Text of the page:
1. I share your feelings about the creepy 50 to 65 year old male expats with big bellies I see in downtown Saigon, until I remind myself that I am a 66-year-old male American VN war vet with a big belly living here in Viet Nam as an expat. I don’t smoke and hang out in bars, though.
    But I have to sit back and ask myself why I think I am any different from them.
    I lived in Saigon for a year 41 years ago while managing construction with Vietnamese contractors. Because I enjoyed working with these people, I always wanted to come back to Viet Nam someday, and did so 7 year ago. So I don’t have an addiction to the war so much as I have an addiction to working with Vietnamese people to create and build new things.
    I stay here simply because life is more fun and challenging here for me than it is back in the USA at this time. I have very few expat friends here, but I do have lots of Vietnamese friends, because I live in a thoroughly Vietnamese neighbourhood and I enjoy Vietnamese life and food, talking and relaxing. It helps immensely to survive in this environment because I have a Vietnamese wife, who is younger than me at age 52, and she knows how to get things done.
    It may be that the expat men I see in downtown Ho Chi Minh City have similar stories and goals — I just haven’t tried to approach them to find out.
    So welcome to expat life. I have to remind myself regularly that I am an expat, and that there are all kinds of expats just like there are all kinds of people with stories back in the countries that we came from.

    1. Hi Mel,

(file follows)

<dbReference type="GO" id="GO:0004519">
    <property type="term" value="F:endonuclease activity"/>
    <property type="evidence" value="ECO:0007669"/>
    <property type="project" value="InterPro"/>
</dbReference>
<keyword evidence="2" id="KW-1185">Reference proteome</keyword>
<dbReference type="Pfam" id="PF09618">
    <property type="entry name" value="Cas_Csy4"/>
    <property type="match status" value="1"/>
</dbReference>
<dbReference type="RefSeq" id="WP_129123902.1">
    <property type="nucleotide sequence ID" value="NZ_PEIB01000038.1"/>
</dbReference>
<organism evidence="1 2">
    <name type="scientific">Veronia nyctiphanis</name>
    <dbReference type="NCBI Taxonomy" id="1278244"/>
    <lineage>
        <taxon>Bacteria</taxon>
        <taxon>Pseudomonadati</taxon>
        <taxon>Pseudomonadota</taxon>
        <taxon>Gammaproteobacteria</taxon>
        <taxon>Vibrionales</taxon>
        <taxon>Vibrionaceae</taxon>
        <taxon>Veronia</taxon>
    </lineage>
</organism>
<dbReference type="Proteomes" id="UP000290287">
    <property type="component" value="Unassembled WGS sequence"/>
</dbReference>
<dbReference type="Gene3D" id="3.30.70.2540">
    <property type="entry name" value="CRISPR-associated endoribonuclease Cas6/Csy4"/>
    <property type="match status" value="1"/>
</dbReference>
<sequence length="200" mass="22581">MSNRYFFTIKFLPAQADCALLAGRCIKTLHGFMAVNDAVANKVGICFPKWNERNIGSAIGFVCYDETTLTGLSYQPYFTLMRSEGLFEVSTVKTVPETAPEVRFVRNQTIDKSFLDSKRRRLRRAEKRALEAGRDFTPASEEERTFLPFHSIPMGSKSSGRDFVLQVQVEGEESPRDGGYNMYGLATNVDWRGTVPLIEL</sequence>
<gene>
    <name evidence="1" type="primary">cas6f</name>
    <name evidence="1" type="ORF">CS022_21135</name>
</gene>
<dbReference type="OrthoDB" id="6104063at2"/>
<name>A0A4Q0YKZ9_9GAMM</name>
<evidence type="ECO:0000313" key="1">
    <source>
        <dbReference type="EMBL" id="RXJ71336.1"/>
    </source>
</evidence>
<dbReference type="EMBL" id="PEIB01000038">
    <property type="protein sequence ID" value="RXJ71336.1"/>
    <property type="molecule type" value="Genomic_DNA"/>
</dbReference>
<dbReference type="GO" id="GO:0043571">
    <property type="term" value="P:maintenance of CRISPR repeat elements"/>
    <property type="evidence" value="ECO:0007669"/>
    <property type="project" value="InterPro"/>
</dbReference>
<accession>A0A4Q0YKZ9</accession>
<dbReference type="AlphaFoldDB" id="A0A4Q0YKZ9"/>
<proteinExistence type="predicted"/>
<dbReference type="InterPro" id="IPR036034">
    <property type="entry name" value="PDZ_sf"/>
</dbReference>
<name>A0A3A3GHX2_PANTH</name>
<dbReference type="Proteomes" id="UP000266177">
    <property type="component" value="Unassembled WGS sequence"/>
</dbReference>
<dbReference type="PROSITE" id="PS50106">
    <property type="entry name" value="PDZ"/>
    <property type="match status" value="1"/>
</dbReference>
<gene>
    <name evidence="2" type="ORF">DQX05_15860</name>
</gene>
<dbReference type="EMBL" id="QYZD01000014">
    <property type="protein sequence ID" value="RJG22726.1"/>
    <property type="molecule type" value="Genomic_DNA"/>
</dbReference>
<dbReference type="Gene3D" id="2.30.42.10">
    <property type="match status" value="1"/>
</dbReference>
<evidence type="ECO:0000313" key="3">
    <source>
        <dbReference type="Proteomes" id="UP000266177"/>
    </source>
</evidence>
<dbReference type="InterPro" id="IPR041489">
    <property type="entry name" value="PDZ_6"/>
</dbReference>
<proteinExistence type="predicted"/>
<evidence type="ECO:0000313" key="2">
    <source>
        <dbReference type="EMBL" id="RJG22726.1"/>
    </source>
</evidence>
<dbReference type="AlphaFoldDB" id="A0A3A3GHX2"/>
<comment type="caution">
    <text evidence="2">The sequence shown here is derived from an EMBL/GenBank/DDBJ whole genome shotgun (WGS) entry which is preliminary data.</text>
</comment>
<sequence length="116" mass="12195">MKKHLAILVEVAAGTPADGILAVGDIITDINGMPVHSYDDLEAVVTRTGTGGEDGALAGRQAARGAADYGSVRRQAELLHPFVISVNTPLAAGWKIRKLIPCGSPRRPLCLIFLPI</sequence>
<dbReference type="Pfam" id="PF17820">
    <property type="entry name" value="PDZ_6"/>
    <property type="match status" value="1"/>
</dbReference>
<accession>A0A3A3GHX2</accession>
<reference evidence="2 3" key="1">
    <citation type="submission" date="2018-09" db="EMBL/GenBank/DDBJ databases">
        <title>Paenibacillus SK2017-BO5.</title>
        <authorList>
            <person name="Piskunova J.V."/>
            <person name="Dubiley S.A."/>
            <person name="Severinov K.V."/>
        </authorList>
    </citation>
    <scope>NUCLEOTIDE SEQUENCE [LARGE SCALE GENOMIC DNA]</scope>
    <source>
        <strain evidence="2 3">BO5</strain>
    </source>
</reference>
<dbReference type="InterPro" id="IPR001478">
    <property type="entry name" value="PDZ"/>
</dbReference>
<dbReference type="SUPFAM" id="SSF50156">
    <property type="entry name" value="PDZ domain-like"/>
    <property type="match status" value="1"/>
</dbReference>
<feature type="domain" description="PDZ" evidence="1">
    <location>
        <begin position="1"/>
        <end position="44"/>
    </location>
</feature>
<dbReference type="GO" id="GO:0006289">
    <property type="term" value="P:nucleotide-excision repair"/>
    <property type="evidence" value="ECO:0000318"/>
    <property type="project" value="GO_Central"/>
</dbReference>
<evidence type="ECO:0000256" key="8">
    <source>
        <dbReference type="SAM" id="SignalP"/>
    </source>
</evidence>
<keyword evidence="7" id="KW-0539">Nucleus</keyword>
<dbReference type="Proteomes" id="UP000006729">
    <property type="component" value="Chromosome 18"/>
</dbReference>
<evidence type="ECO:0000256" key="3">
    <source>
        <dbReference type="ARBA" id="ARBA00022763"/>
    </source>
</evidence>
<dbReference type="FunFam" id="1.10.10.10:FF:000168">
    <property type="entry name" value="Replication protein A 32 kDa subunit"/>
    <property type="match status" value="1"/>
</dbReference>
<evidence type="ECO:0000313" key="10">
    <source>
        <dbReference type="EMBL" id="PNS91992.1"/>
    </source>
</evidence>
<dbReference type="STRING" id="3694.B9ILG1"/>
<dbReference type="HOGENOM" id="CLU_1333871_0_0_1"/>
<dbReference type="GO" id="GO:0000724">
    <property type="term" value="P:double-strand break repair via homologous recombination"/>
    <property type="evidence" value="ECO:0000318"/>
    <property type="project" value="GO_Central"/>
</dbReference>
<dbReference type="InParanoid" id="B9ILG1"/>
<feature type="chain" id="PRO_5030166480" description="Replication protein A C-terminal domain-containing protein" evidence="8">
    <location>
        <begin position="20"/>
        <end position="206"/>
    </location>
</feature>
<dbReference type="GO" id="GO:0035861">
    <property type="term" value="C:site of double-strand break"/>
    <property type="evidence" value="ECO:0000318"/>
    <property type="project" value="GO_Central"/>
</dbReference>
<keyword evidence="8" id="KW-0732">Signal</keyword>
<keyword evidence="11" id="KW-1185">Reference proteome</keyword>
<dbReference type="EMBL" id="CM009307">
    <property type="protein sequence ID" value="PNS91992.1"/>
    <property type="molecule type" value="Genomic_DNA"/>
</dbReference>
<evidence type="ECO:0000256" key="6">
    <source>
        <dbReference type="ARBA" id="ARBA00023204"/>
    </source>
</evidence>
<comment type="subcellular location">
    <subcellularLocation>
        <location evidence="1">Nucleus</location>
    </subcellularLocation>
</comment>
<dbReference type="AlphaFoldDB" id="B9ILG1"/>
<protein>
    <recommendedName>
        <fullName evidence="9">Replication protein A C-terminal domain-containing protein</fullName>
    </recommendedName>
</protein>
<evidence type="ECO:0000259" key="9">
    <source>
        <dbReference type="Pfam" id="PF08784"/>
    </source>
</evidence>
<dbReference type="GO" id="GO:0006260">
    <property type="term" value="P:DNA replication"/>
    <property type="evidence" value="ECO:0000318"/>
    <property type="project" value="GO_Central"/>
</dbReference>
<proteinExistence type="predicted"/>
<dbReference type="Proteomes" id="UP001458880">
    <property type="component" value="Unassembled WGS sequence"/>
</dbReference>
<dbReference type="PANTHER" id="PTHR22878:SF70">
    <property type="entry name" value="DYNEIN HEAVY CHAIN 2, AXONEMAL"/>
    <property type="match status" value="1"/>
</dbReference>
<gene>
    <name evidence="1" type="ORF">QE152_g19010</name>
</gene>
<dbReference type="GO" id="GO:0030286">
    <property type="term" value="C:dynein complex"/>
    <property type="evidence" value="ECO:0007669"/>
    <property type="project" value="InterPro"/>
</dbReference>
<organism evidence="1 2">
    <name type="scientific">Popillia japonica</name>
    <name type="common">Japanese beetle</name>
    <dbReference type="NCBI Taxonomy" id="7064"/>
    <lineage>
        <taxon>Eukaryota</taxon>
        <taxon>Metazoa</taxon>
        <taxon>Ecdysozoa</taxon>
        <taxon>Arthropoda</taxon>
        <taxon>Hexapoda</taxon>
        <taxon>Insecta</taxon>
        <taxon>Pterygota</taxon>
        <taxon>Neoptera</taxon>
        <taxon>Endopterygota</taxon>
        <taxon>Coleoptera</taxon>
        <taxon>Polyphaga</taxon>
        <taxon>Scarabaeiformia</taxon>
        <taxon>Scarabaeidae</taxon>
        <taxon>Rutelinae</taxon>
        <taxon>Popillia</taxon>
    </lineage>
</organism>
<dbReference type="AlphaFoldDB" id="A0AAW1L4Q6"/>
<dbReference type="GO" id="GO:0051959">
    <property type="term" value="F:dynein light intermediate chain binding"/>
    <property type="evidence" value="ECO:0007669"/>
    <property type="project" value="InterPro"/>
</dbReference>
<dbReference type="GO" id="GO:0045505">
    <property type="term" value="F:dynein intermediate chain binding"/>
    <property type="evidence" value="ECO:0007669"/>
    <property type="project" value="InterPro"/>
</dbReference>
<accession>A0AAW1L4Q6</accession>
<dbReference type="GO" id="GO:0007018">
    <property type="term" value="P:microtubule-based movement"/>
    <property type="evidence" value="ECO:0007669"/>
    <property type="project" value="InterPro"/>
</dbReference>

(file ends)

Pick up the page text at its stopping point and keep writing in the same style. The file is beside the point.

I really appreciate your comment and perspective on things. You’ve really got me thinking about my own point of view.

      I think as a young American, I grew up sheltered from many different cultures and lifestyles, including the one my father grew up in. So when I started traveling and meeting all sorts of people, I stared stereotyping people without even really realizing it. I often forget that I have more in common with all the other travelers/expats I meet while on the road (including the Frenchman who I got in an argument with) than 99% of the people living in my hometown.

      Our moms and teachers taught us that you can’t ever know someone until you put yourself into their shoes. It’s crazy how difficult this notion is, as easy and obvious as it sounds.

      There are a million reasons people decide to expatriate. I’m sort of an asshole for making sweeping generalizations about other people, and about my own reasons for moving abroad. Truth is, it’s complicated – at least for me.

      Again, many thanks for reading and sharing. It’s nice to know I have a couple “homes” in this world. I hope you find have similar thoughts.


      1. MaiLynn, I know what you mean by stereotyping people when travelling. I did the same thing (and unfortunately still do to a degree), but increasingly I am realizing that there are far fewer cultural differences between peoples, and far more character differences that are independent of ethnicities, races, and cultures. Human beings are complicated individuals with complicated stories that have formed their habits and beliefs. I often recognize characters here in Viet Nam among the Vietnamese that are similar to characters I grew up with or encountered in America, as well as other countries.
        This reminds me to go back through the early days of my own blog to recognise some of my early stereotyping of Vietnamese.
        — Mel